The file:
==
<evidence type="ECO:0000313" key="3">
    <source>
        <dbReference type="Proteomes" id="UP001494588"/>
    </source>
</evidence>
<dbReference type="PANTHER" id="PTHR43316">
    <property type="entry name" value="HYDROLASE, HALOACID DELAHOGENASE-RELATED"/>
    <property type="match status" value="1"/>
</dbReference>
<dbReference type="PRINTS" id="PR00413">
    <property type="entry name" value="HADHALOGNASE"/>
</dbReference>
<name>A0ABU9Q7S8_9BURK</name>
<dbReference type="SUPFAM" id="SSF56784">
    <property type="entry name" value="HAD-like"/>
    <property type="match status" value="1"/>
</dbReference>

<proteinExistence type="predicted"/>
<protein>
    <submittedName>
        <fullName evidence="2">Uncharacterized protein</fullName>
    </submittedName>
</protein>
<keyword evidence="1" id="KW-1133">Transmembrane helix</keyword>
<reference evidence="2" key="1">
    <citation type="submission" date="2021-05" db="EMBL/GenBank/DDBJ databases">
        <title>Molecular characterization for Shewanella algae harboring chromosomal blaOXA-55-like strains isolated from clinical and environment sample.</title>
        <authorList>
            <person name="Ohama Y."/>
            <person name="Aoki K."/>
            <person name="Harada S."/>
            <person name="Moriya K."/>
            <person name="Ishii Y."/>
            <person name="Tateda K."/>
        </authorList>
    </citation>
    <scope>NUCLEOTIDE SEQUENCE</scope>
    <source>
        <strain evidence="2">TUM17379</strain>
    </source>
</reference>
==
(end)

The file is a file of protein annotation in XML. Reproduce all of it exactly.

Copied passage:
<evidence type="ECO:0000313" key="3">
    <source>
        <dbReference type="Proteomes" id="UP001494588"/>
    </source>
</evidence>
<dbReference type="PANTHER" id="PTHR43316">
    <property type="entry name" value="HYDROLASE, HALOACID DELAHOGENASE-RELATED"/>
    <property type="match status" value="1"/>
</dbReference>
<dbReference type="PRINTS" id="PR00413">
    <property type="entry name" value="HADHALOGNASE"/>
</dbReference>
<name>A0ABU9Q7S8_9BURK</name>
<dbReference type="SUPFAM" id="SSF56784">
    <property type="entry name" value="HAD-like"/>
    <property type="match status" value="1"/>
</dbReference>

<proteinExistence type="predicted"/>
<protein>
    <submittedName>
        <fullName evidence="2">Uncharacterized protein</fullName>
    </submittedName>
</protein>
<keyword evidence="1" id="KW-1133">Transmembrane helix</keyword>
<reference evidence="2" key="1">
    <citation type="submission" date="2021-05" db="EMBL/GenBank/DDBJ databases">
        <title>Molecular characterization for Shewanella algae harboring chromosomal blaOXA-55-like strains isolated from clinical and environment sample.</title>
        <authorList>
            <person name="Ohama Y."/>
            <person name="Aoki K."/>
            <person name="Harada S."/>
            <person name="Moriya K."/>
            <person name="Ishii Y."/>
            <person name="Tateda K."/>
        </authorList>
    </citation>
    <scope>NUCLEOTIDE SEQUENCE</scope>
    <source>
        <strain evidence="2">TUM17379</strain>
    </source>
</reference>